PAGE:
Google's street view travels inside museums

(Courtesy Google Art Project
Van Gogh's Starry Night in Google's Art Project

Years ago, if you wanted to see Botticelli's "The Birth of Venus," you purchased a ticket to Florence. Or maybe you studied the painting in a tattered art book left over from your days as an Art History major. But, no longer. Last week 17 museums, including the Uffizi, the MoMA, and the Palace at Versailles teamed up with Google's Art Project to give you the ultimate virtual art experience. The project uses Google's Street View to take you inside the museums so you can "walk" the halls of some of the world's most famous exhibits.

The project was conceived when a group of self-professed art lovers at Google decided it was high time to make art more accessible to the public for free. And then, Google being Google, they blinked, snapped their fingers, and magically it happened. The team at Google's Street View, responsible for creating the "last zoom layer on the map," used a "trolley" to capture 360-degree images of the museum interiors and then stitched those images together. The result is a seamless photo-log that lets you tour the museum and zoom in on hundreds of fine paintings and sculptures. Once you select a painting or sculpture to view, a panel provides additional information about the artwork, such as Youtube videos.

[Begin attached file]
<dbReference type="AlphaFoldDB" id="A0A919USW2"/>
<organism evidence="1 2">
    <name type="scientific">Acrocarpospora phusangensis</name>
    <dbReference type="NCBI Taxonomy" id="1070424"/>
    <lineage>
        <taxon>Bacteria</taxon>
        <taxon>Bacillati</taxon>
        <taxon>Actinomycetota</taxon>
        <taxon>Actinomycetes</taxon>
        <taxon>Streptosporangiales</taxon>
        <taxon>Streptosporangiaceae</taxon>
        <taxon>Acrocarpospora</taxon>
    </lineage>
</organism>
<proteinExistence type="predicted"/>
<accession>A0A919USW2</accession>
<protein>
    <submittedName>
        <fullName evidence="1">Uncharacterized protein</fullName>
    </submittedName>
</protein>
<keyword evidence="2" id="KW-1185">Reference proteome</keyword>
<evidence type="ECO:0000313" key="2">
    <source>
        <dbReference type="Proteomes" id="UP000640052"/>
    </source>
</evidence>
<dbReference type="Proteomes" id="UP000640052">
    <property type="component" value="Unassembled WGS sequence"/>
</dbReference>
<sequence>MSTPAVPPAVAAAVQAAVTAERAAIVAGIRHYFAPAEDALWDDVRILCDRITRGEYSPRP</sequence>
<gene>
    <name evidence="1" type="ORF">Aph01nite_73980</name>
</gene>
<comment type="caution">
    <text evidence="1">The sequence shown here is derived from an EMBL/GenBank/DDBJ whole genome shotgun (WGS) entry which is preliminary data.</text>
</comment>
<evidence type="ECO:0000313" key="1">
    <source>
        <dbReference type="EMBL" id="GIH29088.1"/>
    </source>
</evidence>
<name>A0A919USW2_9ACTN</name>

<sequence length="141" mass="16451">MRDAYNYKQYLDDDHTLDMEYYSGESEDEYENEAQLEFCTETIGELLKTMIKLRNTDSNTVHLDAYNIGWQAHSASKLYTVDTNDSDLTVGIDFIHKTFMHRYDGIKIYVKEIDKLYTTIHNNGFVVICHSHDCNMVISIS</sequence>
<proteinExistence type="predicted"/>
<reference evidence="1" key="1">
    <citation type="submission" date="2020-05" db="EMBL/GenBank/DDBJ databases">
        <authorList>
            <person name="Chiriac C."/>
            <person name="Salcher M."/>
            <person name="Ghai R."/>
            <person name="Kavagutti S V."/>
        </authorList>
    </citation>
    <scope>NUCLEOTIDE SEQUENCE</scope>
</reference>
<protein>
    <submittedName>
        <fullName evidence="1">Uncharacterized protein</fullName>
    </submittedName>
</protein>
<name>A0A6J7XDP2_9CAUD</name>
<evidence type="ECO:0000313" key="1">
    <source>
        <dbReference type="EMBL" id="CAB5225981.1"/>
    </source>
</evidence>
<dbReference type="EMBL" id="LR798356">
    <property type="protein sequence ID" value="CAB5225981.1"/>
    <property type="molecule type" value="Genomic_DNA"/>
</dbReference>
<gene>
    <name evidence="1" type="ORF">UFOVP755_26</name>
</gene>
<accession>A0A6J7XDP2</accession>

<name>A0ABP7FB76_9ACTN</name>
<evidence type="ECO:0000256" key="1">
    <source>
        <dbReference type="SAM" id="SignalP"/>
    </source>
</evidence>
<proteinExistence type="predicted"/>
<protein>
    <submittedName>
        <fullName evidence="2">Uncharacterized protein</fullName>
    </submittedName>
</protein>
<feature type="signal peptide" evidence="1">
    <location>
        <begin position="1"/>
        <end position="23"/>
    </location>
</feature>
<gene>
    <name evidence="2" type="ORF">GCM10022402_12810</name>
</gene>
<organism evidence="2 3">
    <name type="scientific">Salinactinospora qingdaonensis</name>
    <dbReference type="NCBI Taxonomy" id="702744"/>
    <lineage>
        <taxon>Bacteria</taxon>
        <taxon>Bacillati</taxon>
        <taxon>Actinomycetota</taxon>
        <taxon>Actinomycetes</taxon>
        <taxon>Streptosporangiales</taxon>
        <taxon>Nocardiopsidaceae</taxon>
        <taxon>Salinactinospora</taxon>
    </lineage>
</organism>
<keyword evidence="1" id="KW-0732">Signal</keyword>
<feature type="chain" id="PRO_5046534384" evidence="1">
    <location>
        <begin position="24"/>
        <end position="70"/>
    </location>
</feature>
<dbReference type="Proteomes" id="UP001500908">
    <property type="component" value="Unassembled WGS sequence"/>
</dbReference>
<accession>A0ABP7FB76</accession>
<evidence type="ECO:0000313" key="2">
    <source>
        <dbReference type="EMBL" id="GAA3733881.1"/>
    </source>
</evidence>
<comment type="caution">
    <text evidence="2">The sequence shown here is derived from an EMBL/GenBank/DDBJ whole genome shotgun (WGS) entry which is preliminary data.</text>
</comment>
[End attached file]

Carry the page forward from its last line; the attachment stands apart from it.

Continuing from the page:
But if just viewing a painting isn't enough for you, keep zooming. Each of the 17 museums has selected, at its own discretion, one piece of artwork to be featured and photographed in such fine detail (7-billion pixels!) that you can view it at near sub-brushstroke level. Take, for example, Van Gogh's "Starry Night" from the MoMA's art collection. The picture is captured at a high resolution (that's around 1,000 times more detailed than your average digital camera) so that you can see each brushstroke and crack in the paint in microscopic detail.

And if that's not enough, you can create your own gallery (because, in this digital era, what's the point if you can't let everyone know what you like?). The "Create an Artwork Collection" feature allows you to select your favorite pieces and create your own collection. You can share it with friends and family, and add comments to individual pieces or the entire collection.

Of course, this technology doesn't come without scrutiny. Critics argue that digitized museums may take the place of the real thing, or actually detract from the experience of seeing a piece live and in color. As The Daily Beast says, " at its best, the one-on-one, hours-long, in-the-flesh encounter with a work of art in a museum can be thought of as an antidote to the disembodied, Google-powered rush of laptop-life…the Art Project risks collapsing the two experiences."

What do you think? Will you visit these virtual museums? Does technology take away from the authentic experience?

—Madeline Grimes

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